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Judicial CP - June 2016



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ABC News Australia, 6 June 2016

Indonesia's Aceh sees rise in public canings to enforce Islamic sharia code, Amnesty says

By Indonesia correspondent Adam Harvey in Aceh


Photo: Kiranti sits at the punishment platform where the caning is performed. (ABC News: Adam Harvey)

Key points:

  • No official tally of those caned for breaching sharia law, but Amnesty counted 108 last year
  • Canings given for offences such as selling alcohol, gambling, sex outside marriage
  • Amnesty International is concerned a new code expands use of caning

There has been a surge in the number of public canings for moral offences in the Indonesian province of Aceh.

Amnesty International said more than 108 people were caned in public last year for offences such as selling alcohol, gambling, and sex outside marriage.

The human rights group said this was a substantial increase from previous years, although there is no official tally of those caned for breaching the province's sharia law.

The ABC travelled to the town of Jantho in Aceh to attend a public caning and witnessed the corporal punishment of six gamblers, as well as that of an 18-year-old woman who was convicted of being alone in her own room with her boyfriend.

This is classed as "adultery" in Aceh and is illegal under sharia law.

The young woman, Kiranti, was forced to kneel on a stage in front of a large crowd to receive nine strokes of the cane from a hooded man known as Algojo --- the "executioner".

Kiranti was struck on her clothed back with a long cane, wincing with each stroke. After the caning she staggered as she was helped to her feet.

Her boyfriend escaped caning because he was just 16 years old.

"This was not done to humiliate someone," Rahma Daniati, the head of the sharia police in Aceh Besar, told the ABC.

"It is to achieve the deterrent effect, so other teenagers will not follow."

'The violators should be punished'

The province was given autonomy to adopt strict Islamic sharia law after the devastating 2004 tsunami, and is the only part of Indonesia that enforces sharia law.

A new penal code introduced last year extends the use of caning for moral offences and for the first time allows the caning of non-Muslims.

In theory, even an unmarried couple visiting Aceh on holidays could be punished for being alone together.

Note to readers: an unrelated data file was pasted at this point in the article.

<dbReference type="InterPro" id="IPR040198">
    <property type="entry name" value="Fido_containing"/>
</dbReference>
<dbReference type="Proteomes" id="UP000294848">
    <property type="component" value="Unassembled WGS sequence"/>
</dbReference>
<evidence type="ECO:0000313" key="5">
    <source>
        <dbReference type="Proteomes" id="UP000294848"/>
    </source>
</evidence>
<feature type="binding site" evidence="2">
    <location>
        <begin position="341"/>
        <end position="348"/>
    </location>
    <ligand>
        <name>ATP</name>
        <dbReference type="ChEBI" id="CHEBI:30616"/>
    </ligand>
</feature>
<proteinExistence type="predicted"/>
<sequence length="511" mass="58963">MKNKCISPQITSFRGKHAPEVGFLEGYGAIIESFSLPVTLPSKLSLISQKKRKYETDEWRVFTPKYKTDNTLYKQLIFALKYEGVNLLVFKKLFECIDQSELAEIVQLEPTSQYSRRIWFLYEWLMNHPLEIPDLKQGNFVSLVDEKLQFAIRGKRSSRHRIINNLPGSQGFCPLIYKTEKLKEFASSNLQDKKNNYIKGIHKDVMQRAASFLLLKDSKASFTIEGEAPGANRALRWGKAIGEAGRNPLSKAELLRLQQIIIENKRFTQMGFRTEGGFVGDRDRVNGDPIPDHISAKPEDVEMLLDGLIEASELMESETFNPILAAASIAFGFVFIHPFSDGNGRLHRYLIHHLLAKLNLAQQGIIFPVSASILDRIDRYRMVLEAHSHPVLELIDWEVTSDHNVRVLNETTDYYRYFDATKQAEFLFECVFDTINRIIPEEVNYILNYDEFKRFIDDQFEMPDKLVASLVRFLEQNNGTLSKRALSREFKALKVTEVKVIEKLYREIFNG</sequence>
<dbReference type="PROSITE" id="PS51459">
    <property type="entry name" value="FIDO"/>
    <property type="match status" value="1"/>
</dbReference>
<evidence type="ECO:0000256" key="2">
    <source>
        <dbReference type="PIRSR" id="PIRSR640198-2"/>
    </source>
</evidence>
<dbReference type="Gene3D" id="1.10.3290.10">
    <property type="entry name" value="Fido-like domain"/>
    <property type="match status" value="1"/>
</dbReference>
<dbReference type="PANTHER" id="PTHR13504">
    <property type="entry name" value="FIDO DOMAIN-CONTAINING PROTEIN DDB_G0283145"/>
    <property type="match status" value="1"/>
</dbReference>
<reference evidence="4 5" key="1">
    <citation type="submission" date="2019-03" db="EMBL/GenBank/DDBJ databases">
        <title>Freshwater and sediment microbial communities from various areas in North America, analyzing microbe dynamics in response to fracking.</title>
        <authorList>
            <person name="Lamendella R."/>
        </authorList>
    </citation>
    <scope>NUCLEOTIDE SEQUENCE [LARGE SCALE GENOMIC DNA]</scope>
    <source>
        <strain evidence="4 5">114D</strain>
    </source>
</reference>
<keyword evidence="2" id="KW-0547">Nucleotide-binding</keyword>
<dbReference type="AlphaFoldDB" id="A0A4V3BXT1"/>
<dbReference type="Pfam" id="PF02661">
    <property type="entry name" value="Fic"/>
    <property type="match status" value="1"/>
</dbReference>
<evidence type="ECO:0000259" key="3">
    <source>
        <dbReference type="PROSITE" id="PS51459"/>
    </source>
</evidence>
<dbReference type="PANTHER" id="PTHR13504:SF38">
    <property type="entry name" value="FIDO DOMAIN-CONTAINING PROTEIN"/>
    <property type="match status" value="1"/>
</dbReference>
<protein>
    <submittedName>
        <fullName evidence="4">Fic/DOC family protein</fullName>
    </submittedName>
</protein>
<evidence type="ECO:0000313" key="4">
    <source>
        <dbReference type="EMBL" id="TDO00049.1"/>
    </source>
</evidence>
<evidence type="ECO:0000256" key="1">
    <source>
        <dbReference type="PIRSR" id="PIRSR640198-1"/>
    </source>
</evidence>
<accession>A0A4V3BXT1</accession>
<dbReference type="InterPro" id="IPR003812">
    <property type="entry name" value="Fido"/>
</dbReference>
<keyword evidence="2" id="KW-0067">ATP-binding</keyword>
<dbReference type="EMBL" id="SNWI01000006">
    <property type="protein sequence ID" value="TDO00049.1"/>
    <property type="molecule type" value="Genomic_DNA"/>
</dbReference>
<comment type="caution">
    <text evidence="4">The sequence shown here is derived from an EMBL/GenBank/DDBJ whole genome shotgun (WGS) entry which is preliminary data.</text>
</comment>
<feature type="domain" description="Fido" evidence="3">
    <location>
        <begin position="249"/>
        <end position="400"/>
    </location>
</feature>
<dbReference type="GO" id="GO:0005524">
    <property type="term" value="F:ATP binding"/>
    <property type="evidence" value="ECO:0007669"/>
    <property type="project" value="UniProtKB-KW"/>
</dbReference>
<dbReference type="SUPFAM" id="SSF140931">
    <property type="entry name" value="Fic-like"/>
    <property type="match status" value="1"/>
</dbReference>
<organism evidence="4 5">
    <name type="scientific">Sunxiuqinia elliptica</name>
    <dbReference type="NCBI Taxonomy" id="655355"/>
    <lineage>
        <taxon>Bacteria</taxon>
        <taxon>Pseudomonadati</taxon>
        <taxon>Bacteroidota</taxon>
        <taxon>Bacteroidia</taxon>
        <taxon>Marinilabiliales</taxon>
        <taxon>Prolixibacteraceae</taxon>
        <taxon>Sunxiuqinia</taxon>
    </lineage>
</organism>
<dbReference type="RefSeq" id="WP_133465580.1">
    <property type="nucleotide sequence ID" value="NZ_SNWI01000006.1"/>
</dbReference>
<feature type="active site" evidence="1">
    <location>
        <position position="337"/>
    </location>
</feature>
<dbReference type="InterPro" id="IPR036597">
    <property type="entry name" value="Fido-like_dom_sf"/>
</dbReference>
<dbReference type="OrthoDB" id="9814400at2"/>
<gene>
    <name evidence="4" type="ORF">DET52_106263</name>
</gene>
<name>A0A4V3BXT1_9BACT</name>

Ms Rahma said that canings discouraged violations of sharia law.

"First we had a socialisation phase, then an education phase, and this is now the implementation of the punishment phase. The violators should be punished," she said.

Amnesty International's Papang Hidayat said canings were becoming more common.

"If you go back just a few years there were less than 40 canings," he said.

"We are concerned that the new code expands the use of caning as punishment."

'The pain was not so much but I felt humiliated'

In April, an unmarried couple were given 100 strokes of the cane for being alone together, and a Christian woman was caned 28 times for selling alcohol.

A 52-year-old Aceh man, Rajuddin, was caned last month for gambling. He was caught playing cards with a group of friends.

"It was raining so I couldn't go home and I waited at the cafe for it to stop. We all started playing cards to fill up time. And about 12:30 they came and arrested us," he told the ABC.

Rajuddin was jailed and then caned.

"The pain was not so much but I felt humiliated," he said.

"We were just playing for fun but the punishment seemed to be too much while bigger crimes seem to be ignored.

"And we, the little people, the lowest class of society -- we seem to always be the ones who get punished."

Human Rights Watch and Amnesty International said corporal punishment breached international treaties against torture and cruel and degrading punishment.

"All are caned in front of a large crowd, usually in front of a mosque after Friday praying. We can't comment on how painful it is, but in our view it is a degrading or inhuman form of punishment," the group said.

© 2016 ABC

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